At Erar, night came with equatorial suddenness. A troop of gelada baboons , 30 or so strong, made their way home across the summit of the amba after a day’s feeding. They climbed down over the edge of the escarpment to precipitous ledges where they would be safe from leopards. The sun set over distant, mythical-looking mountains. When I turned round, a fat full moon was rising directly behind me. The world seemed to be in perfect balance.

Tigray, too, has its remarkable buildings. Scattered across these mountains are more than 120 ancient churches, most excavated in remote rock-faces like caves. Until the 1960s they were virtually unknown to the outside world. Older than the churches at Lalibela, they are little understood by historians. Which means we are left with the fabulous oral history of the Ethiopians.

Abuna Yemata Guh  is one of the more challenging churches to reach. A rock butte soared above us; I was getting a crick in my neck and a serious case of vertigo just looking at it. I imagined, as with the sheer-sided ambas, that there would be some circuitous path, some scrambling route to the top. It was only when we had trekked up from the valley floor and gained the narrow ledge that I began to realise I was going to have to climb a cliff-face, in fact several cliff-faces, to get to church.

A priest was waiting on the ledge, with the kind of morbid face usually reserved for the last rites. He advised me to remove my shoes and socks; bare feet would give me a better grip. It turned out that two men, who I had assumed to be casual passers-by, were in fact there to try to prevent me from plummeting to my death.

We started to climb. My two assistants, one above and one below, guided me to precarious foot- and hand-holds. This was rock climbing without the ropes, the safety harness or the Chris Bonington confidence. Spread-eagled on the cliff-face, clinging to the minor indentations that passed for handholds, I felt a trifle out of my comfort zone. Had I know what was in for, I would probably not have chosen Abuna Yemata Guh for a casual visit.

But once I reached it, I was thrilled I had. The climb might be hair-raising but the church is unmissable.

At the top of the cliff, not daring to look down, I gazed ahead, just in time to see a side-chamber full of bones – the priest insisted they were deceased clerics, not fallen visitors. Then I shuffled along a narrow ledge and came to a cave-like opening. The priest wrestled with a key the size of a cricket bat. A door opened and I stepped into the gloom of the tiny church, hardly larger than a modest drawing room. As my eyes adjusted, I became aware of faces round the walls. Then the priest lit a torch and held it aloft. Suddenly the dark walls were alive with figures: apostles and saints, prophets and the archangels, Mary and the infant Christ. The famous Nine Saints from the Levant , who had brought Christianity to Ethiopia in the fifth century, were here, as was Saint Yared,  who wrote so many of the early Ethiopian chants. The builder of this cliff church was here, Abu Yemata, mounted on a horse and accompanied by his nephew Benjamin, who had painted the murals.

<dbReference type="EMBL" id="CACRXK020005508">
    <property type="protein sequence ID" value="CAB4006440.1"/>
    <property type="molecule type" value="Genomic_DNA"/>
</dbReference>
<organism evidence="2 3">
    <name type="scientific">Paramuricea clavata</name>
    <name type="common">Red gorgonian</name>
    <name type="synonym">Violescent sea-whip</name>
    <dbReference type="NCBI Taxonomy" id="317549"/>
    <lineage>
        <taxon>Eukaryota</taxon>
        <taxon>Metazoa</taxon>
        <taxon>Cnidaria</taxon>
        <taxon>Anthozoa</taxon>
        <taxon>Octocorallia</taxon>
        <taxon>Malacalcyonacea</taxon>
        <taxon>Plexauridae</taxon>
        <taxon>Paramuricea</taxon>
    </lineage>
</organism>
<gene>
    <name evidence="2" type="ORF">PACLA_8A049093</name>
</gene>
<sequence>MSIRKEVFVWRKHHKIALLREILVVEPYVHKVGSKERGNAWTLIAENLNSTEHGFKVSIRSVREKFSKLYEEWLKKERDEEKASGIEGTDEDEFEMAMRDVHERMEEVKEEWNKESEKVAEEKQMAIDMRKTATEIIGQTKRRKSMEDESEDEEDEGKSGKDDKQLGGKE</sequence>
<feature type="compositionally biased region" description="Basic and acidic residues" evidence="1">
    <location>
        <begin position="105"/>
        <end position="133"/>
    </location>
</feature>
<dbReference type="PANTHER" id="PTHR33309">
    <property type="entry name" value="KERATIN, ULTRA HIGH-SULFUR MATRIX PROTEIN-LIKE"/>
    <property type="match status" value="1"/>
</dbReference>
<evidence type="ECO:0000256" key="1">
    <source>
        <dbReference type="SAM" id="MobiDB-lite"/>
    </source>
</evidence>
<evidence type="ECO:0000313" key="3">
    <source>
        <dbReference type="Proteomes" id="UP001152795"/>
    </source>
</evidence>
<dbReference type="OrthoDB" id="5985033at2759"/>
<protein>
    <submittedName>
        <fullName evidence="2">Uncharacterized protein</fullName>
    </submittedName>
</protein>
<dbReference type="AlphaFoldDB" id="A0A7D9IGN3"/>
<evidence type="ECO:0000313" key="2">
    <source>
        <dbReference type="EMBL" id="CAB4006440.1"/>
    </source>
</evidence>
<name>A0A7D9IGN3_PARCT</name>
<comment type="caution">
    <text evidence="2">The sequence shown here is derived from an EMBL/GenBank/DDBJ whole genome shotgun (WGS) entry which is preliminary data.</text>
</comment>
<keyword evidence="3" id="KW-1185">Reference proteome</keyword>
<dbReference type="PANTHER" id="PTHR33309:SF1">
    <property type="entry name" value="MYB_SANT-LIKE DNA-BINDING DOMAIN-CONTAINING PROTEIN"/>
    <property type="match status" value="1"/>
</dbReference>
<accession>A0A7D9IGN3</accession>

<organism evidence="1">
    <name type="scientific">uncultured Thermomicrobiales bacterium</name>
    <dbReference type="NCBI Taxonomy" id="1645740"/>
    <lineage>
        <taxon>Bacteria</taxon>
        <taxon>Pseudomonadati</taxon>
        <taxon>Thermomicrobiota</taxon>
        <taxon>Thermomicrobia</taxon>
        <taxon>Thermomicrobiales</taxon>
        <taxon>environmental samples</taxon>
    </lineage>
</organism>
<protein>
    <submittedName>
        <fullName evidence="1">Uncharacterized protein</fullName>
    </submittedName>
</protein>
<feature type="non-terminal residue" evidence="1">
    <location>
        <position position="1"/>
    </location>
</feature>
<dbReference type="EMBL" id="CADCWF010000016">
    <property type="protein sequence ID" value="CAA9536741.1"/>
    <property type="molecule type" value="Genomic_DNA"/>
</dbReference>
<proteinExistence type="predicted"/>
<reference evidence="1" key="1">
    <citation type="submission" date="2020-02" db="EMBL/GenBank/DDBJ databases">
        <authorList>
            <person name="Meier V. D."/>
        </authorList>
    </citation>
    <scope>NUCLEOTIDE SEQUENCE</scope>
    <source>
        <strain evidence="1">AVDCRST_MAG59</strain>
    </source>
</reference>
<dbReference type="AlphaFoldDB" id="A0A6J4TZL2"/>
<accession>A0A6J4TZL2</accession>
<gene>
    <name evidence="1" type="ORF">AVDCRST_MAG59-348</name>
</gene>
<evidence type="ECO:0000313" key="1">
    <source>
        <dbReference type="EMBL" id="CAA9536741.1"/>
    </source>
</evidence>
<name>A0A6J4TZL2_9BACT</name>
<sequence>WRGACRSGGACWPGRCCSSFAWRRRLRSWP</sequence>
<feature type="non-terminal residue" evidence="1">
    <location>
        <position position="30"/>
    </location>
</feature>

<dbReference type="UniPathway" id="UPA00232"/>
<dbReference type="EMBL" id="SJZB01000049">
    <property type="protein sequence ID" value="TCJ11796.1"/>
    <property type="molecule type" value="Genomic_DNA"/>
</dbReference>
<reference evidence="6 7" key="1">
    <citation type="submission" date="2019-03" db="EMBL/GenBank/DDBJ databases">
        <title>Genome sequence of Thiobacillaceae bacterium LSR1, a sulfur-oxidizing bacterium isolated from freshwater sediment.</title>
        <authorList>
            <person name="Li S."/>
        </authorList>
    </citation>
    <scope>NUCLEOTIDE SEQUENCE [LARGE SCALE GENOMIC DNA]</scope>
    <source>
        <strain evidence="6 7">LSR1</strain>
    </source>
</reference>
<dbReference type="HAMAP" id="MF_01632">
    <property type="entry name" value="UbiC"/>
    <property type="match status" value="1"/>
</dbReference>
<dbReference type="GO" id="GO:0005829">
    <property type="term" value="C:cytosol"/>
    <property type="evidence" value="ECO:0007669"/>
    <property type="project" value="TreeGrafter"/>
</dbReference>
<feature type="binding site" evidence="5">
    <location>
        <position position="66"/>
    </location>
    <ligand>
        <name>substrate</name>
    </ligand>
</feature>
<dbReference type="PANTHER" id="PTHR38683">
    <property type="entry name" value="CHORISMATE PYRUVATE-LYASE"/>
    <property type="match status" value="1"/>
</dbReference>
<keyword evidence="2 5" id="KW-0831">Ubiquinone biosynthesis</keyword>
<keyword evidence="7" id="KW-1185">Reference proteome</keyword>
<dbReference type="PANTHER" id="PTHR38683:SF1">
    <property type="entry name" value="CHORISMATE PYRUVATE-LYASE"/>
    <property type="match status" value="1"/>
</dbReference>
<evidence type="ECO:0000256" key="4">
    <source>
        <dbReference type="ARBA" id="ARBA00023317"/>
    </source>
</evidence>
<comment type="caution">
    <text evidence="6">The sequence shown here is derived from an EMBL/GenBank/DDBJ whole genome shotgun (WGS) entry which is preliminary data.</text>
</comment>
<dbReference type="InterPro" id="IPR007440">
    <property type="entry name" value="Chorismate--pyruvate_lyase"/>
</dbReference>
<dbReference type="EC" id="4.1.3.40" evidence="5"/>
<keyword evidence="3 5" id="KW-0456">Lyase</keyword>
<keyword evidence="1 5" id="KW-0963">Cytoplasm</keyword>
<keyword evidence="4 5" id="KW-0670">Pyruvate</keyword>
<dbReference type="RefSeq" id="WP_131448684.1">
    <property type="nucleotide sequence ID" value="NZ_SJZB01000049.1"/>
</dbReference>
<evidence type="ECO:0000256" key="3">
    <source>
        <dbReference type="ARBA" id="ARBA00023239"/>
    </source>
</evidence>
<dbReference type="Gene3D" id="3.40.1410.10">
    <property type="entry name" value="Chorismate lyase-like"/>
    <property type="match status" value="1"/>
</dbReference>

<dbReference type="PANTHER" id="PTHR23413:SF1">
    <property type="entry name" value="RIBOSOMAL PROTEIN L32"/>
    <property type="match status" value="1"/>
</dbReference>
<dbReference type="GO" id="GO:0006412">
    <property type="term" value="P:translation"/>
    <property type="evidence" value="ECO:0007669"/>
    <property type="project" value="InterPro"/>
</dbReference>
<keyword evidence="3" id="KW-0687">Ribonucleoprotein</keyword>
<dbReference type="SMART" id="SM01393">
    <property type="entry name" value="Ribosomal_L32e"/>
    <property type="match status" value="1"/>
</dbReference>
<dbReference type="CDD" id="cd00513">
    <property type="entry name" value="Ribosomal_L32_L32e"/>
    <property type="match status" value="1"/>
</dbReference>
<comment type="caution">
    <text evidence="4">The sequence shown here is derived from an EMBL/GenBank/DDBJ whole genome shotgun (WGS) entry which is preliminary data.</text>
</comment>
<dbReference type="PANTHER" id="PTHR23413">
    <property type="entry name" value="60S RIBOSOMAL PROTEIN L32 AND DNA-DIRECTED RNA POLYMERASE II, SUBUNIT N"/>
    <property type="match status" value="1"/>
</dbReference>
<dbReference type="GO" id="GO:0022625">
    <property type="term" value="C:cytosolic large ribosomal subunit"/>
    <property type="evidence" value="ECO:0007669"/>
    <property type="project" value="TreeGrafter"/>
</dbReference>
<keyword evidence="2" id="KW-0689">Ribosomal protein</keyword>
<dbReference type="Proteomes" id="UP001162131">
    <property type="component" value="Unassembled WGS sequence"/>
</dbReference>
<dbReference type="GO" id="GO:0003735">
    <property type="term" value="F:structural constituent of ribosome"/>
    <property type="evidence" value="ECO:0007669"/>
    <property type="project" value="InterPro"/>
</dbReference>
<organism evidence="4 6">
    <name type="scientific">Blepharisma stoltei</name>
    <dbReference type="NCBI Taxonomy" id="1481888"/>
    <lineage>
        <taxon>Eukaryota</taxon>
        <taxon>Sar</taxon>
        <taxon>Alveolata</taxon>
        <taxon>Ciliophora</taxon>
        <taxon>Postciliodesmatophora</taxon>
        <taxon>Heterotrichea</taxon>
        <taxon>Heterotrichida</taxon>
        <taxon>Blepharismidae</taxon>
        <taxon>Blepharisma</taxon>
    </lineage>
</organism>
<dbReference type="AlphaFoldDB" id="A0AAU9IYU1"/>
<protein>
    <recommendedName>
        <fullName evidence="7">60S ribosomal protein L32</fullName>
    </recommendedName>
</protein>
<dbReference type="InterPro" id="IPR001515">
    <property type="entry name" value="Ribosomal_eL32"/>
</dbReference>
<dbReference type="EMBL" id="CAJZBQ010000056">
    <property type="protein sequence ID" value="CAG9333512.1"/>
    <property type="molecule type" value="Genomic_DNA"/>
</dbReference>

The priest, a humble villager, told me the stories that swarmed across these walls. He told the stories as they had been told to him, as they had been handed down from one priest to the next from the earliest days of the Christian era. He referred to the apostles as if they were old friends. He talked of the saints as if they were men who had known his grandparents. He told me about the groom who had neglected Yemata’s horse. Yemata had turned him into a weasel. There, he said, bringing his torch near to the wall, illuminating a small weasel-headed man beneath the horse.

I asked why the church was here, so difficult to access, so high in these cliffs. The priest said it was for reasons of safety – it may well have been built when Christianity was still vulnerable. Then he added: “We are closer to God here, away from our world, and closer to His.” He lifted an ancient text enclosed in an ox-hide satchel from a nail on the wall. He asked if he should say prayers. I said I thought a few words might be a good idea. After all, I still had to get down that cliff-face.

Journeys by Design (01273 623790; can organise a two-week private journey to Ethiopia, including Lalibela, a three-night trek through northern Tigray staying in Gheralta Lodge, and three nights at Bale Mountain Lodge, from £6,200 per person, excluding international flights. A seven-night helicopter safari to include all of the above, plus a flight to 300ft below sea level in the Danakil Depression, costs from £19,810 per person, based on four sharing a Eurocopter B4.

This feature appears in the summer issue of Ultratravel, the Telegraph’s luxury-travel magazine, available on Saturday May 30

Source: Telegraph